The other day I read a startling story about an 11-year-old boy who escaped Ukraine, traveling a terrifying three-day journey alone to Slovakia to reunite with his brother.
Aside from the drama of the story, what stayed with me was the heroic kindness of others.
A family friend watched over the boy for part of his journey; a stranger drove the boy to the border and once in Slovakia someone volunteered to drive him six hours to his brother’s home.
Another stranger offered to help the boy’s mother, who reluctantly stayed behind to care for the boy’s ailing grandmother. Eventually, both the mother and the grandmother, who hadn’t left her house in three years because of dementia, made their own perilous escape to Slovakia.
Meanwhile, generous Polish families are housing Ukrainians, volunteering online to create a network of private homes, for those who have no place to live after fleeing their war-torn country. So far, the outpouring of housing volunteers in Poland has been so large that public refugee housing hasn’t been needed.
The world is frightening right now (made more so by reports of heinous Russian war crimes.) But sometimes glimmers of kindness shine through calamity. And, like sea glass hidden in the sand, we can find them.
It might seem heretical to think about kindness in the midst of tragedy. The drumbeat of bad news is percussive and relentless. Finding kindness in the news of the world, in your daily life, and in those, you know and meet also requires a belief that human beings are more capable of good than bad. For many, that’s a hard sell right now, but it’s worth trying to shift perspective if only as a mental counterweight.
More demonstrably, it’s worth being kind and, equally important, to notice when we’re not.
A small example: The other day, early in the morning, my very loud doorbell rang. Grumpy and irritated by the intrusion, I opened the door to find a man in an orange vest standing in my courtyard.
In broken and initially incomprehensible English he tried to tell me he needed to access my driveway and my backyard to work on some cable wires. The fact that we couldn’t seamlessly communicate irritated me further. And I felt my annoyance radiating outward toward the man, who seemed to shrink during our encounter.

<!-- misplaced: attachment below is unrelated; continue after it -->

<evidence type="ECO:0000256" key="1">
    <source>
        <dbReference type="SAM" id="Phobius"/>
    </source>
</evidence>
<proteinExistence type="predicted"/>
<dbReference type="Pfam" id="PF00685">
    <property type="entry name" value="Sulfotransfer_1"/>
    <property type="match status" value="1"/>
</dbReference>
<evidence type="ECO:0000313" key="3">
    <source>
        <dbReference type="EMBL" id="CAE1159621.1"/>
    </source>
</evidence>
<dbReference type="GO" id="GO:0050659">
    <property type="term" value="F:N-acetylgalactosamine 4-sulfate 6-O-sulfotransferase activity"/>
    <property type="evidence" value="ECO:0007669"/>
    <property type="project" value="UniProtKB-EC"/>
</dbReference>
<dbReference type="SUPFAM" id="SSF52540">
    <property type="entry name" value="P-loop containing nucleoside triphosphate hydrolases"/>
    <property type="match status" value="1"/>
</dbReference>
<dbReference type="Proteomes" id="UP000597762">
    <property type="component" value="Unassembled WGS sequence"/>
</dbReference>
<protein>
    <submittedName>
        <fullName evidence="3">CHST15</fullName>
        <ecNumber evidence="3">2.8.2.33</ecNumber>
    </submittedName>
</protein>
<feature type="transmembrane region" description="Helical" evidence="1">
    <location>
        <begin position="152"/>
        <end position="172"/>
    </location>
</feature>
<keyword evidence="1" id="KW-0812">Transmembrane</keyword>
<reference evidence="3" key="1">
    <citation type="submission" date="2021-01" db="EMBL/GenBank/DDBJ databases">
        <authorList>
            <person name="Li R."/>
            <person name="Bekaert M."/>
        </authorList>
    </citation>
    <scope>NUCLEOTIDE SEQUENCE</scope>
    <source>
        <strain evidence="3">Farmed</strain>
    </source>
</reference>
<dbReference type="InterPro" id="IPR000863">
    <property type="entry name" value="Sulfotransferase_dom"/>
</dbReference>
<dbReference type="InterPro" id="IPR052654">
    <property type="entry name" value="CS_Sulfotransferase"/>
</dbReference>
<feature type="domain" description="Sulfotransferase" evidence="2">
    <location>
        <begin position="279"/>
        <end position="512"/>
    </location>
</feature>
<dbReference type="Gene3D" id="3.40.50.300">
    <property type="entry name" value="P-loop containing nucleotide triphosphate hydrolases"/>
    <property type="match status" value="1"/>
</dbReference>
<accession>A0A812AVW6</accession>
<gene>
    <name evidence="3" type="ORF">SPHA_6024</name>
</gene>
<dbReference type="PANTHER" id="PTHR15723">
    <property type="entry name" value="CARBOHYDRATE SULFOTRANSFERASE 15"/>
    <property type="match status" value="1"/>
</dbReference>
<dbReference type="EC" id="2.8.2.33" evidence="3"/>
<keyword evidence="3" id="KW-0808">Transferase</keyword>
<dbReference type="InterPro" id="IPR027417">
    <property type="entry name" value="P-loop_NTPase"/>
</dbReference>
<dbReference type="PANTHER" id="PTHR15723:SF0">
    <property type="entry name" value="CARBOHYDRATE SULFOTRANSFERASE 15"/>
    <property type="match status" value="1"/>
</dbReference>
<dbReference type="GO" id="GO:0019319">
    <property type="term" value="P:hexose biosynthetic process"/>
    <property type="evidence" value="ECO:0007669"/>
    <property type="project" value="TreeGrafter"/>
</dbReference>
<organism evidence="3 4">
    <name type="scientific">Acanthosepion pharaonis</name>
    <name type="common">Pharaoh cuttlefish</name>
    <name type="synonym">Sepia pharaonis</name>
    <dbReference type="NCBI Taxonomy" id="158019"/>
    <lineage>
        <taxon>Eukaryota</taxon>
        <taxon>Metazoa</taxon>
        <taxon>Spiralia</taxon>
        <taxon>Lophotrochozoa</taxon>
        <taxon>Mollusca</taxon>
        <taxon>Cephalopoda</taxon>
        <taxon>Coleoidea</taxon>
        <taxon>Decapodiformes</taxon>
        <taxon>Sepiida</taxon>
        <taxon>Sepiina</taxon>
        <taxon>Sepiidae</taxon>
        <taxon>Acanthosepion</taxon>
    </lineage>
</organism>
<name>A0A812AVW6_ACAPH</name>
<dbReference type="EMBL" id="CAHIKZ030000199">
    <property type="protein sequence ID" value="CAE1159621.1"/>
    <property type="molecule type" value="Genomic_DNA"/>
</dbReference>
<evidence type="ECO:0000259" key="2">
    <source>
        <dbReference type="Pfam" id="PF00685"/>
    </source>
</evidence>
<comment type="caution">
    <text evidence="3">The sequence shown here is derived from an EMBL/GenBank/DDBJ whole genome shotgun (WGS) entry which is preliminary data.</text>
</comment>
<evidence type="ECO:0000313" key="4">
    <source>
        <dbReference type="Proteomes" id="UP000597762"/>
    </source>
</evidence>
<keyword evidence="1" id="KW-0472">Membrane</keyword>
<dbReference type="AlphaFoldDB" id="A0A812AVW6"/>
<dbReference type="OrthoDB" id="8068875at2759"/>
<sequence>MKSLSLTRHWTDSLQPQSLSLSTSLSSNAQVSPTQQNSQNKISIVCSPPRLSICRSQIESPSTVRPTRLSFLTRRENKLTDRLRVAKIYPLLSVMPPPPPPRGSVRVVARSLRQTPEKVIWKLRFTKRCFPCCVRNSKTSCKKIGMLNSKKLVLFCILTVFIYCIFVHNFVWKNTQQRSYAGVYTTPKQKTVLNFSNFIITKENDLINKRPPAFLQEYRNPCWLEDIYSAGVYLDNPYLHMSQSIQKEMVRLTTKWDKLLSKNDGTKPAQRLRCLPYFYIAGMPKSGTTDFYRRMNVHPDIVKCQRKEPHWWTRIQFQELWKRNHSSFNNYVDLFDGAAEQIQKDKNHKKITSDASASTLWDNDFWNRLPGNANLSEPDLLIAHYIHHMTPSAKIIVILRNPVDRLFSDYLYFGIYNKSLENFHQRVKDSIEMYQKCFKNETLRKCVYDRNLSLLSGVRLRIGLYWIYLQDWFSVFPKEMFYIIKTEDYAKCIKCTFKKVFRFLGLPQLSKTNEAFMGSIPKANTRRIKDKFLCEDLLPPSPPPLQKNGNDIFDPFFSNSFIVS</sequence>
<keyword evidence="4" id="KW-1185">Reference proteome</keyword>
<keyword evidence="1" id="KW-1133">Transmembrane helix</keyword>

Then, I caught myself.
I thought about how difficult it must have been for him to ring my doorbell and ask as best he could to do his work. I thought about his work, which required him to climb up a tall and precarious ladder in other people’s backyards. And I thought: He doesn’t deserve my frustration.
I apologized to him for my gruffness, backed my car out of my driveway, and told him to be safe.
What I offered him was nothing close to heroic kindness – just a course correction and an acknowledgment I could do better.
Sometimes those small gestures are the best we can do and, even so, the world is better a better place because of them.
On My Mind
Violence stems from dehumanization. When we stop seeing each other as kindred spirits with shared humanity it’s easier for hate to breed, grow and escalate into war.
There are many good people in the world who are working hard to help all of us move beyond our biases and judgments in the hopes of creating greater understanding and, ultimately, less hate.
One such remarkable organization is the Human Library. Based in Copenhagen, Denmark the Human Library is a “library” of human beings that “readers” can borrow for conversations they normally wouldn’t have access to with people they might not normally encounter.
Every human book in the library represents a group that’s often subject to prejudice, stigma, or discrimination because of their lifestyle, diagnosis, belief, disability, or social status. All of the human books are volunteers with personal experience of what their “book” is about.
The Human Library creates a safe space for people to dialog with each other and learn more about the experiences of others. And when we have those sorts of open-hearted conversations reflexive judgments and assumptions tend to get replaced with connection and compassion and a lot less hate.
To learn more about how the Human Library works watch the video below